Heat Dissapation Problem LME49720/OPA1632 Preamp - Page 3 - diyAudio
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Old 29th April 2008, 03:41 AM   #21
alexw88 is offline alexw88  Hong Kong
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Quote:
Originally posted by artquake

Well if alexw88 would join and make an offer for the gerber files that would be great !
As you wish! It is attached.
Attached Files
File Type: zip bpre.zip (56.2 KB, 123 views)
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Old 29th April 2008, 04:06 AM   #22
alexw88 is offline alexw88  Hong Kong
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Quote:
Originally posted by artquake
And then sticking wires thru the frilled holes and attaching them to a peace of copperfoil. Right ?
How can achieve good contact pressure with the wire from the bottom side to the PowerPad plane ?
I think you can try applying solder to the wire, and the solder will flow down the wire to the PowerPad and the wire will be soldered to the chip.
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Old 29th April 2008, 06:06 AM   #23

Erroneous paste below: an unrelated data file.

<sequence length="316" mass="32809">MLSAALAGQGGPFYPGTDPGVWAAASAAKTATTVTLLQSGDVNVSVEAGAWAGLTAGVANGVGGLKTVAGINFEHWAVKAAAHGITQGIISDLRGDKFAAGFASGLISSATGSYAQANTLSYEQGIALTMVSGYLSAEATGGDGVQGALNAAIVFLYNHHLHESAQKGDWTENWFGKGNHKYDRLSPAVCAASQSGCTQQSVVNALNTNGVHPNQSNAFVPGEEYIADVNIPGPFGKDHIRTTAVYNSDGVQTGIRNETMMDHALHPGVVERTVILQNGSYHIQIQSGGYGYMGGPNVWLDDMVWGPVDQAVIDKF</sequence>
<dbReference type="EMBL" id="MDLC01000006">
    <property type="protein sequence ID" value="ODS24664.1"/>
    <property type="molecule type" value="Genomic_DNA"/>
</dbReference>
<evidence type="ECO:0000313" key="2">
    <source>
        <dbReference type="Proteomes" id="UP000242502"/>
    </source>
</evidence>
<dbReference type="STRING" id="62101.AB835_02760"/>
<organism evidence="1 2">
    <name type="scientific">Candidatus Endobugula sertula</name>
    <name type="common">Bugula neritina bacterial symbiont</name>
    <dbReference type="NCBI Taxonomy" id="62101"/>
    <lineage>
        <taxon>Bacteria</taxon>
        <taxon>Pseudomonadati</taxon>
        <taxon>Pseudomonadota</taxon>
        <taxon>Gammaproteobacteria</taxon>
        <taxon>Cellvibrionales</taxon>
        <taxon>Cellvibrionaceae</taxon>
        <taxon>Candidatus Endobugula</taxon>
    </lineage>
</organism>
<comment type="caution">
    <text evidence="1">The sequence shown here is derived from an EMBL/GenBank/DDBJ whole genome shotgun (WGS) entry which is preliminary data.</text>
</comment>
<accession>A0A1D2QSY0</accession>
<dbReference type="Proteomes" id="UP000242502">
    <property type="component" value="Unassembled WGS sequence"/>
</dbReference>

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Quote:
Originally posted by alexw88


As you wish! It is attached.

Quote:
Originally posted by alexw88


I think you can try applying solder to the wire, and the solder will flow down the wire to the PowerPad and the wire will be soldered to the chip.

Thank you very much, i'll give those pcb's a try ! Compare (p2p/pcb) how sonic quality increases ... superbe !



Best regards
artQuake
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Old 29th April 2008, 06:34 AM   #24
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Quote:
Originally posted by theAnonymous1
I know I plug this stuff way too much, but J-B KWIK WELD epoxy works wonders for holding heatsinks on. It's a whole lot cheaper than "real" thermal epoxy too.

http://jbweld.net/products/jbkwik.php

And yes, those little OPA1632 get blazing hot . I cut a fin off of an old CPU heatsink and used some KWIK WELD to hold it on.

Click the image to open in full size.
Click the image to open in full size.


In a pinch,I've used J-B Weld,and a few coins (pennies) glued to various chips and stuff (small bridge rects.)
You can even stack a couple pennies,or 'stagger' them (half overlapping),to make a sorta finned stack.